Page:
Now, I am coming to the point, again, of the organism. The purpose of the practice of the Yoga-Asanas is to keep the balance in the working of the system of the parts of the body. There should not be any kind of over-emphasis or neglect in respect of any part of the body. Suppose a person walks and walks for miles, every day, there is an extra work given to the legs and the other limbs of the body have to contribute their parts, also, for the purpose of the working of the legs, the blood stream moving more towards the legs. There is an unhealthy repercussion following this over-activity of the particular part of the system. There can also be neglect of the other parts of the body, similarly, the breathing system, the circulatory system, etc. The purpose of the Yoga-Asana practice, is to give the due to every part of the body, and in as much as the mind is intimately and inseparably connected with the body, it influences even the thinking process, the mind becomes perspicuous, there is clarity of thought, you feel buoyant and elastic, a kind of satisfaction automatically follows, a satisfaction that is not the outcome of the possession of material goods, but a spontaneous efflorescence of the vitality of your personality is the cause of the satisfaction that you feel within yourself. You feel happy, relaxed after this routine of practice, merely because of the release of tension in the system. By bringing into force of the principle of the organism in the body, you live a total life, instead of a partial life.

Satisfaction of any kind is nothing but the result of a totality of outlook, a completeness in living, whatever be the field of activity in which one may be engaged. Now, I would like to divert to the point with which I began at the very outset. I had occasion to mention that a very significant role is played by Yoga in the art of administration. It is for this purpose that I endeavoured to give this short introduction in regard to the meaning of Yoga. In as much as Yoga is the art of bringing about a sense of organism in life, it applies to social and political organisations also. An organism does not mean merely a physical body. The physical body is one organism, no doubt, but there are other organisms, also, which are larger in dimension. It is precisely the purpose of Yoga to introduce the system of organism to our outward life, too. You must all have heard of the term 'Karma Yoga', the technique of unselfish activity. This art of unselfishly working in human society is nothing but the implementation of the system of Yoga in human life. Just as we have to look to our own physical personality for the purpose of maintenance of health, the physical personality not being an independent unit completely outside human society, it becomes imperative on our part to live this very same kind of Yogic life in our outer social relationships, also.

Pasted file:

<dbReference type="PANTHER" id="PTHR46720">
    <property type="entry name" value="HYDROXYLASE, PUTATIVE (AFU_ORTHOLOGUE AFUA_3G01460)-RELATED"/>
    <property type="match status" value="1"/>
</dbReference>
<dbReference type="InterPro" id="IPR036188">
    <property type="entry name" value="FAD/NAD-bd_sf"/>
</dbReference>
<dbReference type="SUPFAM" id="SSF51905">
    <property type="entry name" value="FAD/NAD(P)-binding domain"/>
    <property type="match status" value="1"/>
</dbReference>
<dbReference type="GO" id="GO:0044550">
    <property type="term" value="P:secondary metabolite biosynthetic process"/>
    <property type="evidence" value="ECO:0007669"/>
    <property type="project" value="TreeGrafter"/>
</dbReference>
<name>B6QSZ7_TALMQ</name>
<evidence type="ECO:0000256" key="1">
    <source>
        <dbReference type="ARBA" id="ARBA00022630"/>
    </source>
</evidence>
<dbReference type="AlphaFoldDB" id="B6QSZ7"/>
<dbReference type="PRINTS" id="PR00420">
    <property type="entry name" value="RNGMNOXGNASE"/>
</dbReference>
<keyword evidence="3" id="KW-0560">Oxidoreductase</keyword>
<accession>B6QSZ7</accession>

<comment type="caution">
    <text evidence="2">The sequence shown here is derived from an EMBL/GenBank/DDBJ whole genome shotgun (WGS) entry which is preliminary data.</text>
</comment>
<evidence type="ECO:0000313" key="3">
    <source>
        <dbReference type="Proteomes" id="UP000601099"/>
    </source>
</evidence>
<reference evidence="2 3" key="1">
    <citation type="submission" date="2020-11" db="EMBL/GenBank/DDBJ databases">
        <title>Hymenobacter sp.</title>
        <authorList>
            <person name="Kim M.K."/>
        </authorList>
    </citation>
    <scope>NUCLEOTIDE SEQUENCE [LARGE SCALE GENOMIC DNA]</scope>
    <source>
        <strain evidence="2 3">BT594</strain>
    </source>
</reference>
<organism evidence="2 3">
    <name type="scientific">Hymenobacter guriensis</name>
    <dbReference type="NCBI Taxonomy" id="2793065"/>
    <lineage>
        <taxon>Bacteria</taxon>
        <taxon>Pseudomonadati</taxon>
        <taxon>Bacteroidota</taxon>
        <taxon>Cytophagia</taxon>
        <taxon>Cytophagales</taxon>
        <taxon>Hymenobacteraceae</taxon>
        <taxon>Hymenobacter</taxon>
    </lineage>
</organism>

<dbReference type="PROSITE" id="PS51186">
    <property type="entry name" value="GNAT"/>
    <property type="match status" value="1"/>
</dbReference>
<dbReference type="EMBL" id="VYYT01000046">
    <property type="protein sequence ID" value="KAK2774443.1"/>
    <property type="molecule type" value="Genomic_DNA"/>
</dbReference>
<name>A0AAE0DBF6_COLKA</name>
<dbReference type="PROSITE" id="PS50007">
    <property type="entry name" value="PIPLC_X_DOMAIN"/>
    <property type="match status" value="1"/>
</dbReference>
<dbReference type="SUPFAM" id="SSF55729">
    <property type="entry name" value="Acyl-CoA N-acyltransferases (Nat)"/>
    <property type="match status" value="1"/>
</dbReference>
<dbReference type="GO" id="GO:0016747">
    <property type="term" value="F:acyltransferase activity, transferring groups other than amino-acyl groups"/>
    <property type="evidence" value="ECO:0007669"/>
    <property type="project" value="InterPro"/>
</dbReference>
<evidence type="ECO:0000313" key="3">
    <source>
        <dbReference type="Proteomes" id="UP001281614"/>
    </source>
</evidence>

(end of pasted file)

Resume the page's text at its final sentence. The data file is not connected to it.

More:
There are various gradations of organisation. When we enter into the study of the secret of life, we may be said to enter into the region of philosophy. We do not believe, usually, that human society also is an organic structure, merely because of the fact that we are not able to understand the relationship that obtains among people in a social set-up. We have not been able to be secure in human society. We are insecure, as you very well know, and there is anxiety of various types in our social existence. You know, we have no anxiety about the way in which the limbs of the body work in relation to one another. You do not go to bed at night with a feeling of insecurity as to whether the legs will cooperate with the thinking of the brain tomorrow, whether the eyes or the ears may not set-up a strike in respect of the stomach which swallows all the food and gives nothing to the eyes or the ears! You have no fear that, perhaps, tomorrow there may be a battle between the right hand and the left hand. With great composure and satisfaction and security in respect of all the functions of the limbs of the body, you sleep well at night. But we cannot sleep in peace with respect of our attitude to human society. We do not know what will happen tomorrow, what our next door neighbour will do the next moment. We do not live a life of harmonious organic relationship in our outer life. Unfortunately, we seem to be living a mechanical life. Human society is taken to be a machine. Each part is independent and it has no organic connection with another part, and if each human being is to think that he is only a disconnected part and he has no real connection with the other parts, which seems to be the fate of people today, there cannot be any social organisation. There can only be a machine of human society. And if human society is going to be a machine, then we would be like parts of a machine, and I do not think that anyone would like to live in that fashion. There cannot be sympathy then, there would be no altruistic feeling, no love, no affection, no sense of service, no feeling for another, if we are to be only parts of a machine. What feeling does a part have in respect of the other parts of a machine? It works, apparently, in harmony with the other parts on account of their juxtaposition and their arrangement in a certain way by the mechanic.